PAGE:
Cynthia Bissell

In July of 1993, our identical twin sons were born 3 1/2 months too soon. Both boys had many of the problems common among premature infants. Eric's most significant problem is spastic quadriplegic cerebral palsy (CP). Aaron's problems are mostly respiratory: bronchopulmonary dysplasia (BPD) and acquired subglottic stenosis. His airway was damaged from the ventilator tube when he was in the Neonatal Intensive Care Unit (NICU). The ventilator saved his life, but no medical procedure is done without the possibility of complications. Aaron had his tracheotomy surgery at one month of age because of acquired subglottic stenosis. His condition was complicated by BPD and he was oxygen dependent for several years. After three months in the NICU, the twins finally came home.

I was often housebound for the first few difficult years, caring for two sick, fragile infants. I turned to the Internet for information and support. My computer became my link to the outside world. While there was a lot of information available about CP, I could find virtually nothing about tracheostomy care. Since I enjoy working with computers, I'm a registered nurse and the mother of a child with a tracheostomy, I decided to publish pertinent tracheostomy information on the Internet. I dedicated this site to Aaron and named it Aaron's Tracheostomy Page. In 1996, Aaron's Tracheostomy Page was published to the web and it has continued to grow and expand over the years. When I first started this tracheostomy web site project, I had no idea how popular Aaron's Tracheostomy Page would become! Obviously, there was a need for this type of resource and for a way for parents of kids with tracheostomies to network.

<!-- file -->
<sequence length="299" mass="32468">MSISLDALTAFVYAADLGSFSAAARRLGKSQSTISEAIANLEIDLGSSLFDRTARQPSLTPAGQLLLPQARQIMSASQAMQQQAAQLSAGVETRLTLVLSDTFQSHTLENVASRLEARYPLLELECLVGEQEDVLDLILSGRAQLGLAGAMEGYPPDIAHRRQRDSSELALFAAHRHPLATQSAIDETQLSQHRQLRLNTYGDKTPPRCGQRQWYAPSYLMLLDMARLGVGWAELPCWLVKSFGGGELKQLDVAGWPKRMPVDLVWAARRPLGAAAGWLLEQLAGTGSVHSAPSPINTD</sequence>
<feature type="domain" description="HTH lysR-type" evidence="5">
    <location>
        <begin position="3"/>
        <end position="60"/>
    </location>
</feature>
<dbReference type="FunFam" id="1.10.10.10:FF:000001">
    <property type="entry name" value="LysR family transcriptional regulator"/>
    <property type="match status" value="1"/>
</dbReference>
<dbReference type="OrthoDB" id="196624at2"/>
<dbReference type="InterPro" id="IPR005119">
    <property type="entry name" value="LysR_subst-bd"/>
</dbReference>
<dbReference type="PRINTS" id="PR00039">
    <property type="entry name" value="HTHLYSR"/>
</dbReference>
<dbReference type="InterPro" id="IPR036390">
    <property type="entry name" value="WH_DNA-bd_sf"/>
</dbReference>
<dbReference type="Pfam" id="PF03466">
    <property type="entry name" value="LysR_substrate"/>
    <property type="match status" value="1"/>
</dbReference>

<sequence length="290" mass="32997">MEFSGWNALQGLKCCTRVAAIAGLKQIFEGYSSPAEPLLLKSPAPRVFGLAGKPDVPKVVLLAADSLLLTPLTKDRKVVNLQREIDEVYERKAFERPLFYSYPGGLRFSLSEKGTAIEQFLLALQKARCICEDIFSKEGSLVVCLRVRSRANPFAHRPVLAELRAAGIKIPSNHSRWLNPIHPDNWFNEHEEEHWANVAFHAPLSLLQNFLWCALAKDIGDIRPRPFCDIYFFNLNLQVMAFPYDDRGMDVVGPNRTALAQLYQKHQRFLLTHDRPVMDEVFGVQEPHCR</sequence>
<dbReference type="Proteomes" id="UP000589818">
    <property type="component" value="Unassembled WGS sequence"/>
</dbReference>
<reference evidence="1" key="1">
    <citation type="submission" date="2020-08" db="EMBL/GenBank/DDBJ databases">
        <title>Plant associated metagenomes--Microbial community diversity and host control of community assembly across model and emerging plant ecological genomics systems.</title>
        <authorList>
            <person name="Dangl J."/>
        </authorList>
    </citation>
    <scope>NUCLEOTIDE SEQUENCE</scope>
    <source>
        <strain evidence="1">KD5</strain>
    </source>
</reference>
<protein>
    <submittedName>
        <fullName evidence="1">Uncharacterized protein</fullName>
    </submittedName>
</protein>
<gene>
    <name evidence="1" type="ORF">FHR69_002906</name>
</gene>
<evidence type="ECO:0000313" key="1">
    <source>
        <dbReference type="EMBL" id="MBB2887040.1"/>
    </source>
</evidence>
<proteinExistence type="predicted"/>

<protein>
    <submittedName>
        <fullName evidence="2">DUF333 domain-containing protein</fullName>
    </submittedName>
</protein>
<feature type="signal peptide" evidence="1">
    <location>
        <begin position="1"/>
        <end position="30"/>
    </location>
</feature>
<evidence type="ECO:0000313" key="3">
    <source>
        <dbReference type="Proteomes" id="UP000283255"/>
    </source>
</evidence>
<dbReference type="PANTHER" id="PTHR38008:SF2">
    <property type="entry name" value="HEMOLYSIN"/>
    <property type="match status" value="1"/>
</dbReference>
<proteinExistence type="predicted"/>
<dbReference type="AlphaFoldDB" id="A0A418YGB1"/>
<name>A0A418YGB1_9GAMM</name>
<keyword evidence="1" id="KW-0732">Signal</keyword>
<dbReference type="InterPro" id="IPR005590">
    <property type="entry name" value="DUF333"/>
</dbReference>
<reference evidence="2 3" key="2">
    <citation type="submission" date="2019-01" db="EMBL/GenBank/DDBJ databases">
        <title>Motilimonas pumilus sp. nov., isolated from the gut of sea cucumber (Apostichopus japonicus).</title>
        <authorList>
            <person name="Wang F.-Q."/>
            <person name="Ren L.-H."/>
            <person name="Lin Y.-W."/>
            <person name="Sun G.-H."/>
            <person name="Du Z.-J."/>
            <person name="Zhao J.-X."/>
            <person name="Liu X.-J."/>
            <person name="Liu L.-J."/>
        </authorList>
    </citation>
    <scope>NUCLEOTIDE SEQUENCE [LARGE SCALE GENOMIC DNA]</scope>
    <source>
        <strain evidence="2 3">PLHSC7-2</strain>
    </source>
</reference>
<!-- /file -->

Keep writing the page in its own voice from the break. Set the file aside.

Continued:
Being told that your child needs a tracheostomy can be devastating for parents. Families are usually frightened and apprehensive about their child having a tracheostomy and they may question their ability to care for a child who is technology-dependent. My hope is that this practical step-by-step guide will help to ease some of the anxiety related to caring for a child with a trach and help to assure the highest quality of home care for children with tracheostomies. A well-informed family will usually experience less anxiety. This is a nonprofit venture to make useful and needed information available to families.

Through extensive research and by consulting dozens of parent and professional experts, I have attempted to follow typical standards of care for pediatric tracheostomy home care. However, it is important to remember that every child is different. This site describes a general approach for home care of a child with a tracheostomy, but should not be used as a substitute for seeking professional advice. Always consult your physician regarding tracheostomy care.

I would also like to thank all of the parents who have shared their children's stories, feelings and experiences with myself and others through biographies on the site, the message boards and listserv. While information is a necessity, what often helps parents most is to know that they are not alone.